Is a Nasopharyngeal Culture?
culture is a quick, painless test used to diagnose upper
respiratory infections. These are infections that cause symptoms like a cough
or a runny nose. The test can be completed in your doctor’s office.
A culture is
a way of identifying infectious organisms by allowing them to grow in a
laboratory. This test identifies disease-causing organisms that live in the
secretions at the back of your nose and throat.
For this test, your secretions are collected using a swab. They
may also be suctioned out using an aspirator. Any bacteria, fungi, or viruses present
in the sample are given a chance to multiply. This makes them easier to detect.
Results from this test are generally available within 48 hours.
They can help your doctor effectively treat your symptoms.
You may also hear this test referred to as a:
- nasopharyngeal or nasal aspiration
- nasopharyngeal or nasal swab
- nose swab
Is the Purpose of a Nasopharyngeal Culture?
Bacteria, fungi, and viruses can all cause upper respiratory
disease. Doctors use this test to find out what type of organism is causing
upper respiratory symptoms like:
- chest congestion
- chronic cough
- runny nose
It’s important to figure out the cause of these symptoms before
treating them. Some treatments are only effective for certain types of
infection. Infections that can be identified using these cultures include:
- respiratory syncytial virus
pertussis infection (whooping
- Staphylococcus aureus infections of
the nose and throat
The results of a culture can also alert your doctor to unusual or
potentially life-threatening complications. For example, they can be used to
identify antibiotic-resistant strains of bacteria, like
methicillin-resistant Staphylococcus aureus (MRSA).
Is a Nasopharyngeal Culture Obtained?
Your doctor can perform this test in their office. There is no
preparation required. If your doctor agrees, you can return to your normal
When you arrive, your doctor will ask you to sit or lie down
comfortably. You’ll be asked to cough to produce secretions. Then you’ll need
to tilt your head back to about a 70-degree angle. Your doctor may suggest that
you rest your head against a wall or a pillow.
The doctor will gently insert a small swab with a soft tip into
your nostril. They’ll guide it to the back of the nose and twirl it a few times
to collect secretions. This may be repeated in the other nostril. You may gag a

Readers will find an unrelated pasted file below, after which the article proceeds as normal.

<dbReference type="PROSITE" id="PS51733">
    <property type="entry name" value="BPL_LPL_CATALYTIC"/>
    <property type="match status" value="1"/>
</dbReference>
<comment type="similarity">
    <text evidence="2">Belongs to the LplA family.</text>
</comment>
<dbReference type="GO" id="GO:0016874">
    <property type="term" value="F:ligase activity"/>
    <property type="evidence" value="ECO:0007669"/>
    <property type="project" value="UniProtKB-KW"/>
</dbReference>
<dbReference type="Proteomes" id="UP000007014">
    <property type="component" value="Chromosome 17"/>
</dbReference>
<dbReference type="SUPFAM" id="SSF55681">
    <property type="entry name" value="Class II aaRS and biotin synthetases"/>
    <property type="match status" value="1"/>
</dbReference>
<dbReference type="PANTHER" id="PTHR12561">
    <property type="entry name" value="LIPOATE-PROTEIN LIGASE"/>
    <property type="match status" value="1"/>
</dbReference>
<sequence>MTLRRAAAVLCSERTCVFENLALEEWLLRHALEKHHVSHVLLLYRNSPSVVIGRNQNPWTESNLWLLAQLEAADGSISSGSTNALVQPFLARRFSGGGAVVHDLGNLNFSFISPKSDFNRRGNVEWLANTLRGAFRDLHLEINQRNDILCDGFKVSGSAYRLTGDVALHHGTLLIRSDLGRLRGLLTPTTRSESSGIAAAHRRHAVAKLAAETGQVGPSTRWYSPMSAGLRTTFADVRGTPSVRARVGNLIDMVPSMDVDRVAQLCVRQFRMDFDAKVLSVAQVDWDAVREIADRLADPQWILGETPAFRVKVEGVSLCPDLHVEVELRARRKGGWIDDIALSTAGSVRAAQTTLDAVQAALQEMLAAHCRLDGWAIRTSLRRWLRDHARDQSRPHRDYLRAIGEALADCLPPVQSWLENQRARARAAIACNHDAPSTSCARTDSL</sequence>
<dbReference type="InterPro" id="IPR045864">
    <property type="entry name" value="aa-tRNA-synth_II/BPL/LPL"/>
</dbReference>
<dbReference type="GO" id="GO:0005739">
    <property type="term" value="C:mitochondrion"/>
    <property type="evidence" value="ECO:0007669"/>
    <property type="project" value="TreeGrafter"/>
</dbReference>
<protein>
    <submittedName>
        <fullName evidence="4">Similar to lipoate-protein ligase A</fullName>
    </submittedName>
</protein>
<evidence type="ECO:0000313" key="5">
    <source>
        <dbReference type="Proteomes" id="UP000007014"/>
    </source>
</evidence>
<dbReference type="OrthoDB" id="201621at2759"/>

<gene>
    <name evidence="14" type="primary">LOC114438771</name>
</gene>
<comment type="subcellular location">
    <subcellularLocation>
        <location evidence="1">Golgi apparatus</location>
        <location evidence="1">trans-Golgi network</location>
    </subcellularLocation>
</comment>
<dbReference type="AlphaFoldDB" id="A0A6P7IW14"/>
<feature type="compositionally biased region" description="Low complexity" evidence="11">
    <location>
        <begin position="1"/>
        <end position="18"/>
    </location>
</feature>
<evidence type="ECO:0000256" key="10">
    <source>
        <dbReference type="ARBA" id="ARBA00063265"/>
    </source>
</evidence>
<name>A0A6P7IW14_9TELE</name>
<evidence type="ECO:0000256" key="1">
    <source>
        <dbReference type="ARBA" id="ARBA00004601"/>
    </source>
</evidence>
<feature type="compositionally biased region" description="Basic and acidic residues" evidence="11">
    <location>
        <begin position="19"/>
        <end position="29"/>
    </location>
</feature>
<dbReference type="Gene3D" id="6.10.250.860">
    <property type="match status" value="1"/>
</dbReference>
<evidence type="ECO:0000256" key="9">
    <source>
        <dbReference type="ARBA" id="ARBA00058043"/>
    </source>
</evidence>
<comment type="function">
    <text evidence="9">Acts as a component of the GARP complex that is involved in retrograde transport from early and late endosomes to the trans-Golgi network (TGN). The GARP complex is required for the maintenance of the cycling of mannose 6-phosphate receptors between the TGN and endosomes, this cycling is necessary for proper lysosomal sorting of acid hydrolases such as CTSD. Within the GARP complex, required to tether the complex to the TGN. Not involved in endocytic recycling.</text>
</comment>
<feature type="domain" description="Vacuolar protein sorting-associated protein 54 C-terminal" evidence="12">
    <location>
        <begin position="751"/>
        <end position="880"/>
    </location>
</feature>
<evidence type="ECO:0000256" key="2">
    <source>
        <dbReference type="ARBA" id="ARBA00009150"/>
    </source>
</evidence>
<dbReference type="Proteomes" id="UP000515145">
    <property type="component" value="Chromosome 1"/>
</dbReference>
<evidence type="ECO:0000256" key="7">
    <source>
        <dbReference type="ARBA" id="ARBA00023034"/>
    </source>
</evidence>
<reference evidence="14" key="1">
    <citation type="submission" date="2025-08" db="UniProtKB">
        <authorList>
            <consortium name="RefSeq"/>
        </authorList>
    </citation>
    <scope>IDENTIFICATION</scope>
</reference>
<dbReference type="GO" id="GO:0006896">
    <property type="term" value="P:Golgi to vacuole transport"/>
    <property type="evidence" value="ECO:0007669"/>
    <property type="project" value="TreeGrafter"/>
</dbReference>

little. You may also feel some pressure or discomfort.
If a suction device is being used, the doctor will insert a small
tube into your nostril. Then, a gentle suction will be applied to the tube. In
general, people find suction more comfortable than a swab.
Your nose may feel irritated or bleed a little bit after the
procedure. A low-cost humidifier may ease these symptoms.
Do the Results Mean?
Your doctor should have the test results in a day or two.
A normal or negative test shows no disease-causing organisms.
A positive result means the organism causing your symptoms has
been identified. Knowing what’s causing your symptoms can help your doctor choose
Upper Respiratory Infections
Treatment for an upper respiratory disease depends on the
organism causing it.
Infections due to bacteria are usually treated with antibiotics.
If you’re infected with antibiotic-resistant bacteria, you may be
hospitalized. You would be placed in a private room or a room with other
patients with the same infection. Then, very strong antibiotics would be used
until your infection was under control. For example, MRSA is usually treated
with intravenous (IV) vancomycin.
If you have MRSA, your family should be careful to prevent it
from spreading. They should wash their hands frequently. Gloves should be worn
when touching soiled garments or tissues.
A fungal infection may be treated with antifungal medications
such as IV amphotericin B. Oral antifungal medications include fluconazole
In rare cases, a fungal infection will seriously damage part of
your lung. Your doctor may need to remove the damaged area surgically.
Viral infections don’t respond to treatment with antibiotics or
antifungals. They usually last a week or two and then disappear on their own.
Doctors generally prescribe comfort measures like:
- cough syrups for persistent coughing
- decongestants for a stuffy nose
- medications to reduce a high temperature
Avoid taking antibiotics for viral infections. An antibiotic
won’t treat a viral infection, and taking it can make future bacterial
infections more difficult to treat.